£10m Lenzing investment boosts capacity and credentials

By Grimsby Telegraph | Posted: 17 Aug 2017

NEARLY £10 million is being invested into the South Bank facility of wonder textile producer Lenzing Fibers as it builds on demand and factors in industry-leading sustainability credentials.

The Austrian-owned site, producer of high-end Tencel – the brand of plant-based lyocell that is predominantly used in the garment sector – is part way through the huge spend, on two distinct projects.

Now complete, the first element was described as a “debottling exercise,” improving the manufacturing process off Energy Park Way, where Lenzing has reaped a 10 per cent capacity boost, while the forthcoming project will revolutionise waste-water handling.

Phil Munson, operations director in Grimsby, said: “Our job here is to support the speciality side of the business rather than the commodity side. We are making really specialised products for customers that deliver additional value, and we are cutting to length and dying it, to meet their needs.

“Uniformity, strength and comfort, factors you don’t get with cheaper products, are found in Tencel and it can be blended with premium cotton and get a designer end product. 

“The fibre market is growing, Lenzing is a growing business, and we have just had our second best year ever in terms of revenue (followed by a best ever quarter). We announced expansion plans globally. Lenzing is the market leader by a long way in manufacturing of lyocell, under our Tencel brand. The aim of the company is to maintain that leadership of the market.”

Money was spent on additional spinning lines. “We could only run at a certain throughput because we were limited,” Mr Munson said. “We needed to install more on each stream. It gave us just short of 10 per cent, and means we can run the line at a constant rate and make that extra quantity.

“With that we have had to look at other things like chilling capacity, evaporation capacity and a number of similar upgrades across the plant. What goes in, goes out, the amount of raw material –  wood pulp – the amount of loads we can send out in a week. It has all been reviewed to make sure we have the ability.”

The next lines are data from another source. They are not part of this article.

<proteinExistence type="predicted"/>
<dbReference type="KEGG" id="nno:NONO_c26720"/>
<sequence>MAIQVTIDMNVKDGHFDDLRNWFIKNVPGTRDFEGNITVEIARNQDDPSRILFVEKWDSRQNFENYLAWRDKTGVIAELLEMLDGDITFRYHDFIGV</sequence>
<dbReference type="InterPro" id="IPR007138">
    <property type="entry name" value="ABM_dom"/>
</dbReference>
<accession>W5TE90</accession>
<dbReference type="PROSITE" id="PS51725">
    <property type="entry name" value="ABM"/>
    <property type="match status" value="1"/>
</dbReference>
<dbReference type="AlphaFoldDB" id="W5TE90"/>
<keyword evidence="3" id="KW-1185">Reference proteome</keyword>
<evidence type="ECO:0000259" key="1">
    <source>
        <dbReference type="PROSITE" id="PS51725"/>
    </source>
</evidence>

An aerial view of the plant, off Moody Lane

The past year has seen 10 additional employs join, taking the number to 158. The company is also investing in apprenticeships, not just in process operations, but across all aspects of the business. 

And then there is the next phase of anticipated investment, which is edging towards board approval. 

“At the moment we are running a project to design a waste water treatment plan for the site. Lenzing is very focused in on a sustainable, long term future and this is a key part of it. 

“We have been investing across all plants to make sure we are ahead of the game and ahead of the competition and ahead of legislation. 

“One of the things we looked at here, now the plant is 20 years old, is we looked at what has changed. Waste water treatment has moved in a number of stages, and we believe we can install additional treatment capacity, and move us on to the best technology in the world. We have a project team working on that right now. It has budget approval, it now needs a final decision to be signed up. We hope to start construction on that later this year, and it will be a year to 18 month project.

“At the moment we have a number of different checks. This will add a number of different steps that will take it down to the lowest level that anyone can do at present in the UK and worldwide, creating demineralised water that goes out as effluent. 

“This will step us forward again. It is a particular investment by the group, the business model works for Lenzing and we are moving ahead for us and our customers, and we can confidently sell into a market that requires the highest standards.”

The biggest market is specialty textiles, at about 70 per cent, with a lot of customers in Asia, Medical, pharmaceutical and food industries, with the likes of wet wipes and wound dressings, make up the remainder.

One growth market is the electric vehicle industry, with separators for batteries an integral part of the designs.

Mr Munson, previously production manager, has headed up the site since 2014. From Grimsby, he worked for Courtaulds in chemical engineering, moving up in the organisation. 

He joined the Tencell plant when it was being built, and helped recruit the teams, before it was eventually sold off to rival Lenzing.

Two employees were actually involved in the initial laboratory trials in the West Midlands, and continued all the way through the scale up to manufacturing. 

“There is a lot of technical experience in manufacturing support here,” Mr Munson added proudly.  



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